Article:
Journalists have been attacked all over the world while on the job covering protests for years, but never like they were this week in the United States during the George Floyd protests.
At least half a dozen incidences of arrests and attacks were reported in protests across the United States this weekend. Some were high profile, like the live-on-air arrest of CNN journalist Omar Jimenez and his crew Friday morning. Others got less attention, like Los Angeles Times reporter Molly Hennessy-Fiske getting pelted with rubber bullets and tear gas or the two Los Angeles Times photographers who were briefly taken into custody.
To All Black Journalists: We See You, We Support You
WAVE-TV reporter Kaitlin Rust, who was covering protests in Louisville Saturday night, was shot with pepper bullets while live on air. Video showed a police officer aiming directly at her and her crew. “I’ve been shot! I’ve been shot!” Rust, who was wearing a fluorescent vest, carrying a microphone, and standing in front of a camera, can be heard screaming. Police later apologized for the incident.
A crew in Denver tweeted after they were targeted by police there with paintballs and tear gas. “Luckily, I ducked,” one of the journalists wrote. The video journalist who was shooting the protests wasn’t so lucky and was struck.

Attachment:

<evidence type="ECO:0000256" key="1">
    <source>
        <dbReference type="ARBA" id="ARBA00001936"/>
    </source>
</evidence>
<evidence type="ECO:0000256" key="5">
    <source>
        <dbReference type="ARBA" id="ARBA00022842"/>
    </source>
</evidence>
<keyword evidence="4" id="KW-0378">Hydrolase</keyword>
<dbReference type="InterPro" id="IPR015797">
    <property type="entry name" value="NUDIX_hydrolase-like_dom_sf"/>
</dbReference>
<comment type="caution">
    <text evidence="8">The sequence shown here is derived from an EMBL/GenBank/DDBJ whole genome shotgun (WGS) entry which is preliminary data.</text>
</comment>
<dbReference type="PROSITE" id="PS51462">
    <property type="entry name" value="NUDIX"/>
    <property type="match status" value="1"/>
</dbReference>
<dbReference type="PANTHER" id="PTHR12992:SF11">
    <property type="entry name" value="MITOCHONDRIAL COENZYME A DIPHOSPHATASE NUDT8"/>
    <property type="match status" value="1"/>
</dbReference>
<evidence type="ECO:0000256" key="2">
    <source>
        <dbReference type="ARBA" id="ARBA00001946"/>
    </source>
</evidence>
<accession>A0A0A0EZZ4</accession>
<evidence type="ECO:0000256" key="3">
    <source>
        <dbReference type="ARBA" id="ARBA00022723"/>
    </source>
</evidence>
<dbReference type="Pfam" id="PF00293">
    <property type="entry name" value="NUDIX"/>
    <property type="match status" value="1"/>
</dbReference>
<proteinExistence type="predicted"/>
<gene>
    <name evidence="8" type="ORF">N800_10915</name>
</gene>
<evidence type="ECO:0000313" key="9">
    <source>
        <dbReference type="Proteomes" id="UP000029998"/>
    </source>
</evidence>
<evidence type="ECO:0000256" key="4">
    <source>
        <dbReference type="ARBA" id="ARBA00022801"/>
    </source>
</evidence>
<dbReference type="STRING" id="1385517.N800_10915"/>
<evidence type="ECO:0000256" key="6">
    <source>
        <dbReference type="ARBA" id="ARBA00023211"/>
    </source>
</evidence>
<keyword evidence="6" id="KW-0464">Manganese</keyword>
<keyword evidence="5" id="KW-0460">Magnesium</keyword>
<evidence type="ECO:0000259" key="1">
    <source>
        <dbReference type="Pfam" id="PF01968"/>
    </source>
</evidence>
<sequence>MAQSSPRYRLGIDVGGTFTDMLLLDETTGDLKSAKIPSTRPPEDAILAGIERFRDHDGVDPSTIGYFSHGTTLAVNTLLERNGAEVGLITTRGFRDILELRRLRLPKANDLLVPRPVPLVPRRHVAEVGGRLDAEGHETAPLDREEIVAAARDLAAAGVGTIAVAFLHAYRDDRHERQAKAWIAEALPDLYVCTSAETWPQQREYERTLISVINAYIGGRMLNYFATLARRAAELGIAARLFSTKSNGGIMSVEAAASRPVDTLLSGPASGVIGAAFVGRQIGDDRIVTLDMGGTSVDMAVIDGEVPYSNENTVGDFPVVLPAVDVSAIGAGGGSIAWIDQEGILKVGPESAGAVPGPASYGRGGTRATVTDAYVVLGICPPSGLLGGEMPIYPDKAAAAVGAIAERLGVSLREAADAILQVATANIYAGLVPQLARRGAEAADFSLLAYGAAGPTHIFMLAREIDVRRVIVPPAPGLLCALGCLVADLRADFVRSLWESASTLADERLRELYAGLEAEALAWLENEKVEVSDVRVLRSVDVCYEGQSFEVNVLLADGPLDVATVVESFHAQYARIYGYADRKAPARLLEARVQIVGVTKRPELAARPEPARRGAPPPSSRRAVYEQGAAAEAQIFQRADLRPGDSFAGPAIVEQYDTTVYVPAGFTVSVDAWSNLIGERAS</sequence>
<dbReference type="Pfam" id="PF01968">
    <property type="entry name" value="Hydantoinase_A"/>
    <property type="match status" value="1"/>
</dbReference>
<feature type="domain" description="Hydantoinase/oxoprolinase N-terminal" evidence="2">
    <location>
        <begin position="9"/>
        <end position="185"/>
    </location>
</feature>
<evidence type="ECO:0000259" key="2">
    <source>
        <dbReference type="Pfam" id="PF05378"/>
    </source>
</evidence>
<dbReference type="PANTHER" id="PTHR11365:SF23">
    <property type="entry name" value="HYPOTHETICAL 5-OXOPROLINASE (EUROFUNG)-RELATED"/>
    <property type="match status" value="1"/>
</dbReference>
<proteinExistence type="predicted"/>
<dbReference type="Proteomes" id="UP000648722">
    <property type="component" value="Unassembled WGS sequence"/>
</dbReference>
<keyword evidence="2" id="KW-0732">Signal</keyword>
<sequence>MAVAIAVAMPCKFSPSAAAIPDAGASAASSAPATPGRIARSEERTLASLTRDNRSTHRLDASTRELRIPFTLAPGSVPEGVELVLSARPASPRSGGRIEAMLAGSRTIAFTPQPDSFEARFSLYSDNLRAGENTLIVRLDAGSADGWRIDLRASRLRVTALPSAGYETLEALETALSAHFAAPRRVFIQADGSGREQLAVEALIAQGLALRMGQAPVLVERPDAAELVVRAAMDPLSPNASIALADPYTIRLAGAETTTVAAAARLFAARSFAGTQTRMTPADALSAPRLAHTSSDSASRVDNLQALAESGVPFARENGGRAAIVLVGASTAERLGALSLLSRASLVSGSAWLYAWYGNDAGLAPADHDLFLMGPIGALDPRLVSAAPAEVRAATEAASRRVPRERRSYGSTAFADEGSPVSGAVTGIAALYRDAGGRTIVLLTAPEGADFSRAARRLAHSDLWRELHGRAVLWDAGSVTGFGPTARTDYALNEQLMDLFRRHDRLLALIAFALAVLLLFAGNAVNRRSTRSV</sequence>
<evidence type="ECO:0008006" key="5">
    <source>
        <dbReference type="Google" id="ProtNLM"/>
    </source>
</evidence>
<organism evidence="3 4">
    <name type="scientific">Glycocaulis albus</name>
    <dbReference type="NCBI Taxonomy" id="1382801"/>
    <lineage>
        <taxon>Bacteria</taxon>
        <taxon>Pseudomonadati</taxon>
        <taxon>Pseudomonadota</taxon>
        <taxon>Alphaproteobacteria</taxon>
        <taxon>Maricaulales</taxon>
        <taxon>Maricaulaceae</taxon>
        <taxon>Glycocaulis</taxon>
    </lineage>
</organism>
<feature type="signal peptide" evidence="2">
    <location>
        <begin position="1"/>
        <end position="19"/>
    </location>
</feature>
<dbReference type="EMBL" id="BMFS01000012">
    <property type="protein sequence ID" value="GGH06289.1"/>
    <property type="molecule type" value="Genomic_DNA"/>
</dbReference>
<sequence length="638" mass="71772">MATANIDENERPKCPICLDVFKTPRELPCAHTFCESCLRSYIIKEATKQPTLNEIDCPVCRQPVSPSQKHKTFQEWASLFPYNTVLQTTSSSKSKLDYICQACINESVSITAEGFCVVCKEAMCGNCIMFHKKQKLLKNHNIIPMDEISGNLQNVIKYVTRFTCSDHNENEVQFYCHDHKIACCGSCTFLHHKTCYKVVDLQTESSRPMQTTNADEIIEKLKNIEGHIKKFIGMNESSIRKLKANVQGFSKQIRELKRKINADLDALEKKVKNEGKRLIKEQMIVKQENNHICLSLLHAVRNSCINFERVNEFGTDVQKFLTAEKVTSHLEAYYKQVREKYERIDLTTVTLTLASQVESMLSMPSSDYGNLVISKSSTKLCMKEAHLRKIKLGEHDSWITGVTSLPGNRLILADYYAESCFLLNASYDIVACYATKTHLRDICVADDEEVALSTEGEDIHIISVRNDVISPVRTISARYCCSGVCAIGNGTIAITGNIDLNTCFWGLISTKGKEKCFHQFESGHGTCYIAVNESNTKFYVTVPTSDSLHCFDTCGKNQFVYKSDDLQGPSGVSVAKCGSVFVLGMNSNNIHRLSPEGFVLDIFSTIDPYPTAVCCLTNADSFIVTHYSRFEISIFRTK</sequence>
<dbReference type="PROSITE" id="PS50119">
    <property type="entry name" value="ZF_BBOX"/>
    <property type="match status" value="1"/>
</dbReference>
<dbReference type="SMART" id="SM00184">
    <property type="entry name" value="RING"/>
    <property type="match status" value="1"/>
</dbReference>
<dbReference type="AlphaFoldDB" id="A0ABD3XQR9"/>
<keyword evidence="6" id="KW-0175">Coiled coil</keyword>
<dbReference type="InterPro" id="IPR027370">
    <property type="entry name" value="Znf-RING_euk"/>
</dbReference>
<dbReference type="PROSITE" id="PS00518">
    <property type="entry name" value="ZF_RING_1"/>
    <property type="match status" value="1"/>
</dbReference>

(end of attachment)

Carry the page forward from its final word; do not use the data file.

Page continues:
Anti-Trump protesters in front of the White House turned their anger to Fox News journalist Leland Vittert who told the Associated Press, “We took a good thumping. The protesters stopped protesting whatever it was they were protesting and turned on us and that was a very different feeling.”
Briana Whitney, a reporter in Phoenix, was attacked on air and tweeted, “THIS IS NOT OKAY. This is the moment I was intentionally tackled by this man while I was on air trying to report what was happening during the protest at Phoenix PD headquarters. I feel violated, and this was terrifying. Let us do our jobs. We are trying our very best.”
KDKA TV journalist Ian Smith said he was attacked while covering protests in Pittsburgh. “They stomped and kicked me,” he wrote under a photo of him in the back of an ambulance. “I’m bruised and bloody but alive. My camera was destroyed. Another group of protesters pulled me out and saved my life. Thank you!”
Journalists have been attacked in the U.S. before, but not nearly as often or as brutal as this weekend. Speaking to The Washington Post, Suzanne Nossel, chief executive of PEN America, blamed animosity towards the press on Trump. “By denigrating journalists so often, he has degraded respect for what journalists do and the crucial role they play in a democracy,” she said. “He’s been remarkably effective in contributing to this topsy-turvy sense that journalists are the opposition.”
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